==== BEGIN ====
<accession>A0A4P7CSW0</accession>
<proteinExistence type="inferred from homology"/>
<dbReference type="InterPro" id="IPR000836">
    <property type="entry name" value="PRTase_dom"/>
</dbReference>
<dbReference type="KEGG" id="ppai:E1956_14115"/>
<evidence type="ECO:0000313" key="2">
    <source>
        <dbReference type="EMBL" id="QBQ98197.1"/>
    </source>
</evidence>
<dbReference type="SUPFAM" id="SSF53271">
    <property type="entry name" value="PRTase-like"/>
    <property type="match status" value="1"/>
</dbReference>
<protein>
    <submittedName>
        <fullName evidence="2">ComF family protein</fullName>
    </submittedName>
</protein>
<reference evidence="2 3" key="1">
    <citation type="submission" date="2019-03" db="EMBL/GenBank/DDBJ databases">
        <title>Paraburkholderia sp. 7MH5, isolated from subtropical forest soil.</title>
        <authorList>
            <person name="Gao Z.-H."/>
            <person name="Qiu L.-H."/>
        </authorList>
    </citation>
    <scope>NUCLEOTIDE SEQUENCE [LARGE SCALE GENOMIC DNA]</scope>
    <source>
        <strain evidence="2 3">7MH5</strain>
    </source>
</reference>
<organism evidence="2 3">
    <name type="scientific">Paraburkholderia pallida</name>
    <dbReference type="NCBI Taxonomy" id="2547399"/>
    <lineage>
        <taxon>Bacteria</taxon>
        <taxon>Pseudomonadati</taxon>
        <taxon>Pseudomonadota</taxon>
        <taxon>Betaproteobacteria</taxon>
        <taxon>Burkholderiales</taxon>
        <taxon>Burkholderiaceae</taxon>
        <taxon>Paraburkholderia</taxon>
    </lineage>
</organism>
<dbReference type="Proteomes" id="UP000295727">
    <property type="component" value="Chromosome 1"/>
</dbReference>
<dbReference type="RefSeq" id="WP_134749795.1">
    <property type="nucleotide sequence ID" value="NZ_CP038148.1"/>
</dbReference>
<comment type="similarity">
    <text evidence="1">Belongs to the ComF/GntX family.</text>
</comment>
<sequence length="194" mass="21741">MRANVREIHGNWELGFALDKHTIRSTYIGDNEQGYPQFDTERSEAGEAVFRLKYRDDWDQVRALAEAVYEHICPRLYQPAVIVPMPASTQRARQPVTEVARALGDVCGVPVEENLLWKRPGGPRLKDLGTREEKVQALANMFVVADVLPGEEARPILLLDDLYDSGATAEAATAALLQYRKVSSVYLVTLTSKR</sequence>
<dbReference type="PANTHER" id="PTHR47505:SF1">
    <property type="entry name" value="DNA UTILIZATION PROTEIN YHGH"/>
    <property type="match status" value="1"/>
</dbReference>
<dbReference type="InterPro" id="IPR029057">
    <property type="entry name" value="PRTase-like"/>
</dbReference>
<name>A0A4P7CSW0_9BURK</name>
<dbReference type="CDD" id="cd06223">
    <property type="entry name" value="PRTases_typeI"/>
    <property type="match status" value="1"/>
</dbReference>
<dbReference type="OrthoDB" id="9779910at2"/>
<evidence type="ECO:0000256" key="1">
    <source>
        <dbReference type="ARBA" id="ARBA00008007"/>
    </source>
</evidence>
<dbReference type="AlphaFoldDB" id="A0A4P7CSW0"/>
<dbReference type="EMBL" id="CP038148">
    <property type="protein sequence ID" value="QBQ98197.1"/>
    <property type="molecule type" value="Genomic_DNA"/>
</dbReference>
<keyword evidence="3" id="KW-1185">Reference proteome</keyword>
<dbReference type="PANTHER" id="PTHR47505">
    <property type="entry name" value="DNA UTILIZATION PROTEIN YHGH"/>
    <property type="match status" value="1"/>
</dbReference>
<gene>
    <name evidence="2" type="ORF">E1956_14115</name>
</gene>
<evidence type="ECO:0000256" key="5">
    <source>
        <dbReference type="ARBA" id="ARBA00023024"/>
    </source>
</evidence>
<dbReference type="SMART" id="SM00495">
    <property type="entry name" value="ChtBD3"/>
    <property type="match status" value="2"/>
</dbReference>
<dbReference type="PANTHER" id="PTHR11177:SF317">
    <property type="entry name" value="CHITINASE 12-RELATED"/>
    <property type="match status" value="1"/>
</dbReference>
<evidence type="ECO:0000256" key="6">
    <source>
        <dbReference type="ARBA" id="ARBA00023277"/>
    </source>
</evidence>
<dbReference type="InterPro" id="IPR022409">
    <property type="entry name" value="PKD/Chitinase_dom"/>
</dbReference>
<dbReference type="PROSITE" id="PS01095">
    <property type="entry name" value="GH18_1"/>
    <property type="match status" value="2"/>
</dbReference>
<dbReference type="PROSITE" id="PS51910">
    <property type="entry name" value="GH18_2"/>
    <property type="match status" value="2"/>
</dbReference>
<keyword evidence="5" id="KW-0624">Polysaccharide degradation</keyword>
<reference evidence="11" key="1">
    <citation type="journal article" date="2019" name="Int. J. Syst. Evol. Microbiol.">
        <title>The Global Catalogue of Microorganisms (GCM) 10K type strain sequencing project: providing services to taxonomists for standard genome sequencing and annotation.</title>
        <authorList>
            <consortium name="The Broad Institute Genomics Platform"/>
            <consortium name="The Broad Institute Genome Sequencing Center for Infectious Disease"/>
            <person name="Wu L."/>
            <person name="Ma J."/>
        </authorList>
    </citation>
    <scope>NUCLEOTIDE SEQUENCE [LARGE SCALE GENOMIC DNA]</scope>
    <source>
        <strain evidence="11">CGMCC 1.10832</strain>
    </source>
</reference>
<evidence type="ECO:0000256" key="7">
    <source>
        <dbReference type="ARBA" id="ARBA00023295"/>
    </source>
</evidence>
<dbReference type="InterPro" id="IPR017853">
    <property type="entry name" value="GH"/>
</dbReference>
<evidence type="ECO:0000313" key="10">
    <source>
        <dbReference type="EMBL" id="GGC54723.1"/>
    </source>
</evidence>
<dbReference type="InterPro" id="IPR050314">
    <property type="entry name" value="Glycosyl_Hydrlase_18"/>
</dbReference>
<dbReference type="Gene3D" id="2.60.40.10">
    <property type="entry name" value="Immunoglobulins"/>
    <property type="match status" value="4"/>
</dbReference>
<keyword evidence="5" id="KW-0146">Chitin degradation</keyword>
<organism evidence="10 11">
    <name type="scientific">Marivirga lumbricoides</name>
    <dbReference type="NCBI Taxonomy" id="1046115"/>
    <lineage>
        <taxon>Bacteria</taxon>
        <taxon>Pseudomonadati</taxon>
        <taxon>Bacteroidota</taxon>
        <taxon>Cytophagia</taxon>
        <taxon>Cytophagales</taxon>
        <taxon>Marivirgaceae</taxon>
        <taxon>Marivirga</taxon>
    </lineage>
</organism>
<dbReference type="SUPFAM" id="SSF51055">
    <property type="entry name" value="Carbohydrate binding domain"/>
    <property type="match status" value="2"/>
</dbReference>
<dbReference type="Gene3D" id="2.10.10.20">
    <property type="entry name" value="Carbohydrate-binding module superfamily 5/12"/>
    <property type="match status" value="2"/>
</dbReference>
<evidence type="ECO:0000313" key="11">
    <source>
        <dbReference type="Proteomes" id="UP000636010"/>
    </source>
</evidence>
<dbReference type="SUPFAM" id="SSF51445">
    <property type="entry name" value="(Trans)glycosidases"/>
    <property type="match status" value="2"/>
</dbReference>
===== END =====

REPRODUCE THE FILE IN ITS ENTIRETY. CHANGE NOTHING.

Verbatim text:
<accession>A0A4P7CSW0</accession>
<proteinExistence type="inferred from homology"/>
<dbReference type="InterPro" id="IPR000836">
    <property type="entry name" value="PRTase_dom"/>
</dbReference>
<dbReference type="KEGG" id="ppai:E1956_14115"/>
<evidence type="ECO:0000313" key="2">
    <source>
        <dbReference type="EMBL" id="QBQ98197.1"/>
    </source>
</evidence>
<dbReference type="SUPFAM" id="SSF53271">
    <property type="entry name" value="PRTase-like"/>
    <property type="match status" value="1"/>
</dbReference>
<protein>
    <submittedName>
        <fullName evidence="2">ComF family protein</fullName>
    </submittedName>
</protein>
<reference evidence="2 3" key="1">
    <citation type="submission" date="2019-03" db="EMBL/GenBank/DDBJ databases">
        <title>Paraburkholderia sp. 7MH5, isolated from subtropical forest soil.</title>
        <authorList>
            <person name="Gao Z.-H."/>
            <person name="Qiu L.-H."/>
        </authorList>
    </citation>
    <scope>NUCLEOTIDE SEQUENCE [LARGE SCALE GENOMIC DNA]</scope>
    <source>
        <strain evidence="2 3">7MH5</strain>
    </source>
</reference>
<organism evidence="2 3">
    <name type="scientific">Paraburkholderia pallida</name>
    <dbReference type="NCBI Taxonomy" id="2547399"/>
    <lineage>
        <taxon>Bacteria</taxon>
        <taxon>Pseudomonadati</taxon>
        <taxon>Pseudomonadota</taxon>
        <taxon>Betaproteobacteria</taxon>
        <taxon>Burkholderiales</taxon>
        <taxon>Burkholderiaceae</taxon>
        <taxon>Paraburkholderia</taxon>
    </lineage>
</organism>
<dbReference type="Proteomes" id="UP000295727">
    <property type="component" value="Chromosome 1"/>
</dbReference>
<dbReference type="RefSeq" id="WP_134749795.1">
    <property type="nucleotide sequence ID" value="NZ_CP038148.1"/>
</dbReference>
<comment type="similarity">
    <text evidence="1">Belongs to the ComF/GntX family.</text>
</comment>
<sequence length="194" mass="21741">MRANVREIHGNWELGFALDKHTIRSTYIGDNEQGYPQFDTERSEAGEAVFRLKYRDDWDQVRALAEAVYEHICPRLYQPAVIVPMPASTQRARQPVTEVARALGDVCGVPVEENLLWKRPGGPRLKDLGTREEKVQALANMFVVADVLPGEEARPILLLDDLYDSGATAEAATAALLQYRKVSSVYLVTLTSKR</sequence>
<dbReference type="PANTHER" id="PTHR47505:SF1">
    <property type="entry name" value="DNA UTILIZATION PROTEIN YHGH"/>
    <property type="match status" value="1"/>
</dbReference>
<dbReference type="InterPro" id="IPR029057">
    <property type="entry name" value="PRTase-like"/>
</dbReference>
<name>A0A4P7CSW0_9BURK</name>
<dbReference type="CDD" id="cd06223">
    <property type="entry name" value="PRTases_typeI"/>
    <property type="match status" value="1"/>
</dbReference>
<dbReference type="OrthoDB" id="9779910at2"/>
<evidence type="ECO:0000256" key="1">
    <source>
        <dbReference type="ARBA" id="ARBA00008007"/>
    </source>
</evidence>
<dbReference type="AlphaFoldDB" id="A0A4P7CSW0"/>
<dbReference type="EMBL" id="CP038148">
    <property type="protein sequence ID" value="QBQ98197.1"/>
    <property type="molecule type" value="Genomic_DNA"/>
</dbReference>
<keyword evidence="3" id="KW-1185">Reference proteome</keyword>
<dbReference type="PANTHER" id="PTHR47505">
    <property type="entry name" value="DNA UTILIZATION PROTEIN YHGH"/>
    <property type="match status" value="1"/>
</dbReference>
<gene>
    <name evidence="2" type="ORF">E1956_14115</name>
</gene>
<evidence type="ECO:0000256" key="5">
    <source>
        <dbReference type="ARBA" id="ARBA00023024"/>
    </source>
</evidence>
<dbReference type="SMART" id="SM00495">
    <property type="entry name" value="ChtBD3"/>
    <property type="match status" value="2"/>
</dbReference>
<dbReference type="PANTHER" id="PTHR11177:SF317">
    <property type="entry name" value="CHITINASE 12-RELATED"/>
    <property type="match status" value="1"/>
</dbReference>
<evidence type="ECO:0000256" key="6">
    <source>
        <dbReference type="ARBA" id="ARBA00023277"/>
    </source>
</evidence>
<dbReference type="InterPro" id="IPR022409">
    <property type="entry name" value="PKD/Chitinase_dom"/>
</dbReference>
<dbReference type="PROSITE" id="PS01095">
    <property type="entry name" value="GH18_1"/>
    <property type="match status" value="2"/>
</dbReference>
<dbReference type="PROSITE" id="PS51910">
    <property type="entry name" value="GH18_2"/>
    <property type="match status" value="2"/>
</dbReference>
<keyword evidence="5" id="KW-0624">Polysaccharide degradation</keyword>
<reference evidence="11" key="1">
    <citation type="journal article" date="2019" name="Int. J. Syst. Evol. Microbiol.">
        <title>The Global Catalogue of Microorganisms (GCM) 10K type strain sequencing project: providing services to taxonomists for standard genome sequencing and annotation.</title>
        <authorList>
            <consortium name="The Broad Institute Genomics Platform"/>
            <consortium name="The Broad Institute Genome Sequencing Center for Infectious Disease"/>
            <person name="Wu L."/>
            <person name="Ma J."/>
        </authorList>
    </citation>
    <scope>NUCLEOTIDE SEQUENCE [LARGE SCALE GENOMIC DNA]</scope>
    <source>
        <strain evidence="11">CGMCC 1.10832</strain>
    </source>
</reference>
<evidence type="ECO:0000256" key="7">
    <source>
        <dbReference type="ARBA" id="ARBA00023295"/>
    </source>
</evidence>
<dbReference type="InterPro" id="IPR017853">
    <property type="entry name" value="GH"/>
</dbReference>
<evidence type="ECO:0000313" key="10">
    <source>
        <dbReference type="EMBL" id="GGC54723.1"/>
    </source>
</evidence>
<dbReference type="InterPro" id="IPR050314">
    <property type="entry name" value="Glycosyl_Hydrlase_18"/>
</dbReference>
<dbReference type="Gene3D" id="2.60.40.10">
    <property type="entry name" value="Immunoglobulins"/>
    <property type="match status" value="4"/>
</dbReference>
<keyword evidence="5" id="KW-0146">Chitin degradation</keyword>
<organism evidence="10 11">
    <name type="scientific">Marivirga lumbricoides</name>
    <dbReference type="NCBI Taxonomy" id="1046115"/>
    <lineage>
        <taxon>Bacteria</taxon>
        <taxon>Pseudomonadati</taxon>
        <taxon>Bacteroidota</taxon>
        <taxon>Cytophagia</taxon>
        <taxon>Cytophagales</taxon>
        <taxon>Marivirgaceae</taxon>
        <taxon>Marivirga</taxon>
    </lineage>
</organism>
<dbReference type="SUPFAM" id="SSF51055">
    <property type="entry name" value="Carbohydrate binding domain"/>
    <property type="match status" value="2"/>
</dbReference>
<dbReference type="Gene3D" id="2.10.10.20">
    <property type="entry name" value="Carbohydrate-binding module superfamily 5/12"/>
    <property type="match status" value="2"/>
</dbReference>
<evidence type="ECO:0000313" key="11">
    <source>
        <dbReference type="Proteomes" id="UP000636010"/>
    </source>
</evidence>
<dbReference type="SUPFAM" id="SSF51445">
    <property type="entry name" value="(Trans)glycosidases"/>
    <property type="match status" value="2"/>
</dbReference>